Childhood Acute Myeloid Leukemia/Other Myeloid Malignancies Treatment (PDQ®): Treatment - Health Professional Information [NCI] - General Information
There are genetic risks associated with the development of AML. There is a high concordance rate of AML in identical twins, which is believed to be in large part a result of shared circulation and the inability of one twin to reject leukemic cells from the other twin during fetal development.[10,11,12] There is an estimated twofold to fourfold risk of fraternal twins both developing leukemia up to about age 6 years, after which the risk is not significantly greater than that of the general population.[13,14] The development of AML has also been associated with a variety of predisposition syndromes that result from chromosomal imbalances or instabilities, defects in DNA repair, altered cytokine receptor or signal transduction pathway activation, as well as altered protein synthesis. (Refer to the following list of inherited and acquired genetic syndromes associated with myeloid malignancies.)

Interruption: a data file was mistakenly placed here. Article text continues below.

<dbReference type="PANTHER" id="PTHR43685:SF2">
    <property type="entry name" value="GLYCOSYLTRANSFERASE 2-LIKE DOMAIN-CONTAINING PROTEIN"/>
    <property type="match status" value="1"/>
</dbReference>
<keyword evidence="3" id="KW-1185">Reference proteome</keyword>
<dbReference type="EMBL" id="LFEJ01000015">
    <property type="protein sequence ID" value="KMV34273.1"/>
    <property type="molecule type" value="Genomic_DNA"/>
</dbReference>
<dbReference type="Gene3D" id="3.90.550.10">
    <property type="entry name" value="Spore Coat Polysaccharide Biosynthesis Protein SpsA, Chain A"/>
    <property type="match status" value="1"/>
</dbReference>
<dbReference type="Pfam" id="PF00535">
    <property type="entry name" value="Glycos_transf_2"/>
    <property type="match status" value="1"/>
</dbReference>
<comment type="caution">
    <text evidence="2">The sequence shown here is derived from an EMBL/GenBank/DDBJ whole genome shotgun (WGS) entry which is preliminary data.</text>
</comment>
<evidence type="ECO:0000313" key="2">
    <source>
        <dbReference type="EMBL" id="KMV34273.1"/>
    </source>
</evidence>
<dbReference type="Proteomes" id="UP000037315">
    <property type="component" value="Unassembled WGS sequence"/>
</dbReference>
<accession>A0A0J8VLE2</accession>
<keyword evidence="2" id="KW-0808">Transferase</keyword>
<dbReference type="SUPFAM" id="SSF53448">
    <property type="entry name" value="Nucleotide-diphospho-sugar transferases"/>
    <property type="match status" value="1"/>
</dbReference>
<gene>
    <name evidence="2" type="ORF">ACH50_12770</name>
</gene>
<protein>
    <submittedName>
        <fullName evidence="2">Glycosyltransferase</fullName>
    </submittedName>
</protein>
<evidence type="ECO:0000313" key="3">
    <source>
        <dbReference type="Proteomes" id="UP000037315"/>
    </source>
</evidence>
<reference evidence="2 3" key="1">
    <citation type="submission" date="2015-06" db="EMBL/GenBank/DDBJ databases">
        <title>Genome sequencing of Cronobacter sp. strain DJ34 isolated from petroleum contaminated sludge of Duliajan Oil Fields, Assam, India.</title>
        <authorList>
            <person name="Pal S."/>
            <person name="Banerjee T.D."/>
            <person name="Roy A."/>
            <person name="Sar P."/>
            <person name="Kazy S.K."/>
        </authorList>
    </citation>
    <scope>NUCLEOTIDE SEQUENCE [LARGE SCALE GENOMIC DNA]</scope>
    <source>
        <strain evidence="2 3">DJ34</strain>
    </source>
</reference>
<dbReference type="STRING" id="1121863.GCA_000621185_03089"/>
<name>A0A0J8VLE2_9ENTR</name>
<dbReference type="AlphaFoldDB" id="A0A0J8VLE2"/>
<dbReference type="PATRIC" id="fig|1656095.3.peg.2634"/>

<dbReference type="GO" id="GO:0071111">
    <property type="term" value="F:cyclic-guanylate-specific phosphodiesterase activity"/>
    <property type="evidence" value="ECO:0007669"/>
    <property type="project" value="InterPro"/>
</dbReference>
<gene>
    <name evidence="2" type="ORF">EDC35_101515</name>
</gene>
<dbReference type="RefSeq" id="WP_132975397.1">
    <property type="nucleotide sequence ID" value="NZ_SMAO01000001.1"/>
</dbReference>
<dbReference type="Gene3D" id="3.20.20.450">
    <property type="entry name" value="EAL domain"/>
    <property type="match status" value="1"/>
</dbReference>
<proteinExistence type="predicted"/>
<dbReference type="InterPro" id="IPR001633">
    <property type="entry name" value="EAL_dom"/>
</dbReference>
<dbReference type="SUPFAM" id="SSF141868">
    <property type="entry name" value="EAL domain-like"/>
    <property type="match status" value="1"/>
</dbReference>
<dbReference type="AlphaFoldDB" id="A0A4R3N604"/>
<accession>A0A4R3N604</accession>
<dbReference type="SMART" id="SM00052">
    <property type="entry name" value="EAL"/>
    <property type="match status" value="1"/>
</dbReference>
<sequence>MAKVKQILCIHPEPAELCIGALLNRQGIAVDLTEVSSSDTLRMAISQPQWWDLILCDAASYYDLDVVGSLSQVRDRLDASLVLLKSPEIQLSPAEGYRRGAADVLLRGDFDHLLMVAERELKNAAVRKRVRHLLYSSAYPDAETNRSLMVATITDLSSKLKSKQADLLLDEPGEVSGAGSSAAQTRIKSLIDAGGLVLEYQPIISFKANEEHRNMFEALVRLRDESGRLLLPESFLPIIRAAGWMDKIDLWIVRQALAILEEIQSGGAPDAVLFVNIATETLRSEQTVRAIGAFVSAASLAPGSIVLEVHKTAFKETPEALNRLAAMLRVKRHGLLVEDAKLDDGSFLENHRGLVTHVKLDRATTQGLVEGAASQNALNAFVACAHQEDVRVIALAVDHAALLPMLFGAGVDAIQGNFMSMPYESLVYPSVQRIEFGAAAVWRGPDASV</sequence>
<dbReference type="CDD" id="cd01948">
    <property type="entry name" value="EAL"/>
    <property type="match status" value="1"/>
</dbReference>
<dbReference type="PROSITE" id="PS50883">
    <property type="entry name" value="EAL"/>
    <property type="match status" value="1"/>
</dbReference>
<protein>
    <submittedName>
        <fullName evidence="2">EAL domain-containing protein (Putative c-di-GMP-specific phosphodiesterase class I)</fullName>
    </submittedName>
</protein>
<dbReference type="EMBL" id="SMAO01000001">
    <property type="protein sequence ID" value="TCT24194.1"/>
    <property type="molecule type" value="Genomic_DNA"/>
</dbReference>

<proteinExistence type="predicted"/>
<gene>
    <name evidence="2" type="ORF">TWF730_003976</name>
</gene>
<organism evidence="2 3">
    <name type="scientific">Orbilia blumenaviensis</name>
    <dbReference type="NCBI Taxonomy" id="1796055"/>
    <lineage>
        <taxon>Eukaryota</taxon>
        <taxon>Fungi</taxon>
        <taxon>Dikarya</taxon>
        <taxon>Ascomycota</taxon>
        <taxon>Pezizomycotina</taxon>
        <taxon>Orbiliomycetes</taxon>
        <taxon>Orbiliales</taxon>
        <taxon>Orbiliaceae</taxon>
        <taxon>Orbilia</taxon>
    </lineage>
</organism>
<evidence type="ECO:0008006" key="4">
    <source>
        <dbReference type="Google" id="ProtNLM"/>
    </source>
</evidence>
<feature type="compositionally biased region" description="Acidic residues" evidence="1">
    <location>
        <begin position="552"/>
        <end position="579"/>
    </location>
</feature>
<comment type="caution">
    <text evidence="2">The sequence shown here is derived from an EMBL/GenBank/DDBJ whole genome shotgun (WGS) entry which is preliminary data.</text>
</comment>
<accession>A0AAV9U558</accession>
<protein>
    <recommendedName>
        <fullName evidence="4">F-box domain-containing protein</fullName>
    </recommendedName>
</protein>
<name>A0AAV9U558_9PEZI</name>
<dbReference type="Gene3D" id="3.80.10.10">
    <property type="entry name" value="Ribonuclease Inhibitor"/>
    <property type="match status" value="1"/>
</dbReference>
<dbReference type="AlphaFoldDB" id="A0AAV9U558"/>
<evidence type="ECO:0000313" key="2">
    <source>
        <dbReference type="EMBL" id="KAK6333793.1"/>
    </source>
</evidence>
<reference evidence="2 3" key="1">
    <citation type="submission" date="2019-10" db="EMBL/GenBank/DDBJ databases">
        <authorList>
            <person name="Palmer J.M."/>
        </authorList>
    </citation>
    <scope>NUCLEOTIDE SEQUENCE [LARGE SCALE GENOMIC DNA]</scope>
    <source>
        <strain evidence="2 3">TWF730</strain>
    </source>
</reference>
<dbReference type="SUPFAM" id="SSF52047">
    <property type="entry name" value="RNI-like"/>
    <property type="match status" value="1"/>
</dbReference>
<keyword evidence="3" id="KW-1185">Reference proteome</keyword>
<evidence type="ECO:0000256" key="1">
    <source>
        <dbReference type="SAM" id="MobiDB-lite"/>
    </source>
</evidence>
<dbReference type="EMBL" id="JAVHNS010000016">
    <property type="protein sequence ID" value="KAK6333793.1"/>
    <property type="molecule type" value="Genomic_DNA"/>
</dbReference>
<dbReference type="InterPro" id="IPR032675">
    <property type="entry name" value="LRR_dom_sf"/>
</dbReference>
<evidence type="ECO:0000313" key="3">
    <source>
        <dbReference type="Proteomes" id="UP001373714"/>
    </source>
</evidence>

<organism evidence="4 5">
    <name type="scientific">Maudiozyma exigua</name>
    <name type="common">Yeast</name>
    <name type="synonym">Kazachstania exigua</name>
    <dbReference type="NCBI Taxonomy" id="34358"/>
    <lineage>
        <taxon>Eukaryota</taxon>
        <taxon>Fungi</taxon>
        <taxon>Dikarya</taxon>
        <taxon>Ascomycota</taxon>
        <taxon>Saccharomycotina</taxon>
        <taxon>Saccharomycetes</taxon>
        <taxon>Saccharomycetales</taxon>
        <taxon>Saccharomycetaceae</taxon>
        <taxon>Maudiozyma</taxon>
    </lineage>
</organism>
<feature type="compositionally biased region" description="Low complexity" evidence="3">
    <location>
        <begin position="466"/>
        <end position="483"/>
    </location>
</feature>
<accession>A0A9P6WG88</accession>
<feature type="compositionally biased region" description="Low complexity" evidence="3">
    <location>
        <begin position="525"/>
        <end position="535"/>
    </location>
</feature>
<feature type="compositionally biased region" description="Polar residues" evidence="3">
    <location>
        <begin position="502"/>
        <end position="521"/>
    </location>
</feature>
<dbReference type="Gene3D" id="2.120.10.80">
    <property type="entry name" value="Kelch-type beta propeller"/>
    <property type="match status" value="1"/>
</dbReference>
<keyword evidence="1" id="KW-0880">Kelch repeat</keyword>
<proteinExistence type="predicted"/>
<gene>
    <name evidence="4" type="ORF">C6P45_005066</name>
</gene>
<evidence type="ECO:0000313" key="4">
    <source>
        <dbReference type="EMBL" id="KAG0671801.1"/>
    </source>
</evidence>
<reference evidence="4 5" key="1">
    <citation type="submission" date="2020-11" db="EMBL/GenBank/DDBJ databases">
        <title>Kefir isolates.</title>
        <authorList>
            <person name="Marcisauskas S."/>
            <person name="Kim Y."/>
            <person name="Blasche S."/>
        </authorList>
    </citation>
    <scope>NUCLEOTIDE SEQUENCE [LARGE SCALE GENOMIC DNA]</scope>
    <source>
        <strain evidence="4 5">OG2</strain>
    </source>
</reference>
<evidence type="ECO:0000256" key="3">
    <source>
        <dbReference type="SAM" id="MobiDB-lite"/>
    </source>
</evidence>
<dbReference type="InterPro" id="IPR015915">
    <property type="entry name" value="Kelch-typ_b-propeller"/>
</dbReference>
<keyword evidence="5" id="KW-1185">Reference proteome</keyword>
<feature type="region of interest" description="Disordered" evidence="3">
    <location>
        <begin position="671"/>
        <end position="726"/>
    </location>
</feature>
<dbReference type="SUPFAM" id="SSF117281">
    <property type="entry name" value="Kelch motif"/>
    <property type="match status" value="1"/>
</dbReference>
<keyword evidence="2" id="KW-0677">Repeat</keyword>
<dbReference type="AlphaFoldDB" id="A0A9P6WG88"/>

Inherited and Acquired Genetic Syndromes Associated with Myeloid Malignancies
- Inherited syndromes
- Chromosomal imbalances:
- Down syndrome.
- Familial monosomy 7 syndrome.
- Chromosomal instability syndromes:
- Fanconi anemia.
- Dyskeratosis congenita.
- Bloom syndrome.
- Syndromes of growth and cell survival signaling pathway defects:
- Neurofibromatosis type 1 (particularly JMML development).
- Noonan syndrome (particularly JMML development).
- Severe congenital neutropenia (Kostmann syndrome).
- Shwachman-Diamond syndrome.
- Diamond-Blackfan anemia.
- Familial platelet disorder with a propensity to develop AML.
- Congenital amegakaryocytic thrombocytopenia.
- CBL germline syndrome (particularly in JMML).
- Acquired syndromes
- Severe aplastic anemia.
- Paroxysmal nocturnal hemoglobinuria.
- Amegakaryocytic thrombocytopenia.
- Acquired monosomy 7.
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